The view, where I sit writing this, is of frozen Klamath Lake, a sweep of bluish white, and the dawn-bright mountains above it – a picture postcard of Oregon winter. Ten minutes from now my view will be of fences zigzagging past farms among the snowy hills, a whole new postcard. And soon after that it will be great, solemn, snow-hung firs and the peaks and chasms of the Cascades. Because I’m sitting in Room 9, Car 1430, of the Coast Starlight, coming north to Portland. And the whole trip is beautiful.

President Reagan has decided he can do without Amtrak and has left it out of his budget. I suppose the last time Mr. Reagan rode a train was before I was born, and by now he probably doesn’t know anybody who ever travels by train. He only knows Important People, people whose time is money. Only unimportant people take trains. People to whom time isn’t money, but life, their life lived and to be lived.


The administration’s dislike of Amtrak may be rooted in a perception of the system as vaguely socialistic. It is supported by the government, to be sure. So are the auto and plane industries, of course, but they can’t be called public transportation, and therefore they escape suspicion.

The usual justification, however, for killing the passenger trains is that train travel is ‘outmoded’. The private car for short trips, the airplane for long trips – that’s Progress, the Future.
(Hold on for just a moment, please, while I watch the big engine up there kicking out a spray of shining snow like a skier on a graceful turn…)

It can be seen just the other way round. Commuting by car is increasingly difficult; in the big Eastern cities it is simply impossible – a thing of the past. As for the airplane, it’s beautiful, useful, and wasteful. It has one and only one advantage as a passenger carrier: speed. If speed really matters, if you have to be at a funeral in Kansas tomorrow or if you only get two weeks off a year and want to spend them in Hawaii or Mexico, then it is good to be able to fly there. If speed is not essential, then it is good to have the option of not flying. Why should we be forced to undergo the incredible and increasing discomfort, danger, and indignity that the airlines inflict on their passengers?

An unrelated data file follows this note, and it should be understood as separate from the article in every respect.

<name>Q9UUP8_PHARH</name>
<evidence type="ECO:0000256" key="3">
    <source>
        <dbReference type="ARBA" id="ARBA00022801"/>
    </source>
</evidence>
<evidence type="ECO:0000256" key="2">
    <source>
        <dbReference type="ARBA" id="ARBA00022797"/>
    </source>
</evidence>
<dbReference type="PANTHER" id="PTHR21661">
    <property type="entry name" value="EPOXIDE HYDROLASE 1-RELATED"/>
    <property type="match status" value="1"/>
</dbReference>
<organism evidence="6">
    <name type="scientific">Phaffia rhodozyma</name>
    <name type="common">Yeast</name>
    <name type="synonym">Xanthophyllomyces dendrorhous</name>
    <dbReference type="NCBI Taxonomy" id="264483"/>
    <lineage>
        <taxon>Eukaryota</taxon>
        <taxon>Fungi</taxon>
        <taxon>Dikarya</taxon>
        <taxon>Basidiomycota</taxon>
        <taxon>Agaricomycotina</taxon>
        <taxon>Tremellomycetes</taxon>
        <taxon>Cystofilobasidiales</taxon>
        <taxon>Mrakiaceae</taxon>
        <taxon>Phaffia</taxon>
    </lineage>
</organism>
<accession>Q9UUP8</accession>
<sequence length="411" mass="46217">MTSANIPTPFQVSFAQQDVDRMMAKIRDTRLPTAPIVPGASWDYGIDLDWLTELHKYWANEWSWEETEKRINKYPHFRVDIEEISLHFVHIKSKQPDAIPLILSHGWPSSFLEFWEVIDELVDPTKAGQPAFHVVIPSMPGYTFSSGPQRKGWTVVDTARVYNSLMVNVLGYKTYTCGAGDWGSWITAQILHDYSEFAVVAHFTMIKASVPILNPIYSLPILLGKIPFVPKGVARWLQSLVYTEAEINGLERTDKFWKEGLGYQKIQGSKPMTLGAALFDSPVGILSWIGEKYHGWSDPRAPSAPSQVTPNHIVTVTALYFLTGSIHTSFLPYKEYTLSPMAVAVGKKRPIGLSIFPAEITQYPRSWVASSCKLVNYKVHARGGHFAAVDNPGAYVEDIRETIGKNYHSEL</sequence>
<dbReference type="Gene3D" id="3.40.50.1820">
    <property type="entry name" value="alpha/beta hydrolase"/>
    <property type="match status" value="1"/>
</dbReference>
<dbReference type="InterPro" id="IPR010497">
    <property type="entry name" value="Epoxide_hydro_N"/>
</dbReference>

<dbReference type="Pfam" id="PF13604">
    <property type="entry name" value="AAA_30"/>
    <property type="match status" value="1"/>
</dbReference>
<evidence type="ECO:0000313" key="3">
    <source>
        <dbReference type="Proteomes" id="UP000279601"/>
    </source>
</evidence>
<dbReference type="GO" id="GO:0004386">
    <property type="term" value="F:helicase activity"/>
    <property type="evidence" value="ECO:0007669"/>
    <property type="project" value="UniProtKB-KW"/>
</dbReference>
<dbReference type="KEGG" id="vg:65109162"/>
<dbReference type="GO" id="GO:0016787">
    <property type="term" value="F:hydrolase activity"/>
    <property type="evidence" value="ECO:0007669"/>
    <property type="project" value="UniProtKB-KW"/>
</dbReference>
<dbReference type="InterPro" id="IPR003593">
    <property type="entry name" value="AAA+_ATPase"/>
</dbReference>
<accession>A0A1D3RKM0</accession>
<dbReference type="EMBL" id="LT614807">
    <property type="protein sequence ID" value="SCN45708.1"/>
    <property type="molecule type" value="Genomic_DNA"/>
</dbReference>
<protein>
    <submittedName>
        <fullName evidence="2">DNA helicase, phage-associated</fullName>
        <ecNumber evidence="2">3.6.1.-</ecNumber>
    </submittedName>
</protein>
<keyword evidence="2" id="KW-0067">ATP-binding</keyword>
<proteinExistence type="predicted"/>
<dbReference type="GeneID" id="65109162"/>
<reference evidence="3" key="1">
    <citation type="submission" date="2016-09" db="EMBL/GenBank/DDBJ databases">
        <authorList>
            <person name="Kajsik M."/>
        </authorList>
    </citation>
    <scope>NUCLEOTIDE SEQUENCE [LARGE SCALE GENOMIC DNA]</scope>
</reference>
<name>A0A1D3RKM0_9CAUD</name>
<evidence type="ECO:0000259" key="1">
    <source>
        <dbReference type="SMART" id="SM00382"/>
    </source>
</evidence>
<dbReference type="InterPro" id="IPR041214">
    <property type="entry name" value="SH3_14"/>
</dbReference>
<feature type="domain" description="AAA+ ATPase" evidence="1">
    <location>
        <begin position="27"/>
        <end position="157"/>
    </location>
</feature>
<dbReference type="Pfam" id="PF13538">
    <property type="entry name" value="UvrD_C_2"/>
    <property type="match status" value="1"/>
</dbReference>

Trains are not deliberately overbooked.
Train stations are downtown – not in some dreary boondock twenty-five dollars away from where you want to be.
Train seats in coaches are deep, wide, and comfortable.
Train rooms in the sleepers are genuinely luxurious.
Train food isn’t much good any more, since Amtrak’s budget has been cut and cut and cut, but at least you can eat when and how you choose. Instead of being strapped into a seat with a plastic platter of stuff slapped down in front of you, like a kid in highchair, you can get up and walk to the diner (they still use linen tablecloths) or the snack bar or the lounge, and eat and drink like a grownup. Or you can bring a sack and have a moveable feast. A croissant and a tangerine just out of Klamath Falls (the car porter brought me coffee), a cheese-and-tomato sandwich as we cross the Cascades…

The airplane does not represent the future of passenger transportation. This country’s days of blind wastefulness are past and gone; any attempt to continue them is not progressive but deeply reactionary. The plane, with its tremendous inefficiency as a passenger vehicle, is the anachronism. It is out of date. An administration seeking a sound economy would (like Japan and most European countries) be refunding its passenger train system, enlarging and improving it. Not wrecking it through underfunding and then, like a spoiled kid with a toy he doesn’t understand, trashing it.

Let’s save our trains for human beings, unimportant as they may be – people who know that how you go matters just as much as where you get. Roll on, Coast Starlight! Take us to those far places your lonesome whistle tells about, and bring us back home! – Room 9, car 1430 (1985) in Dancing at the Edge of the World, Ursula K. Le Guin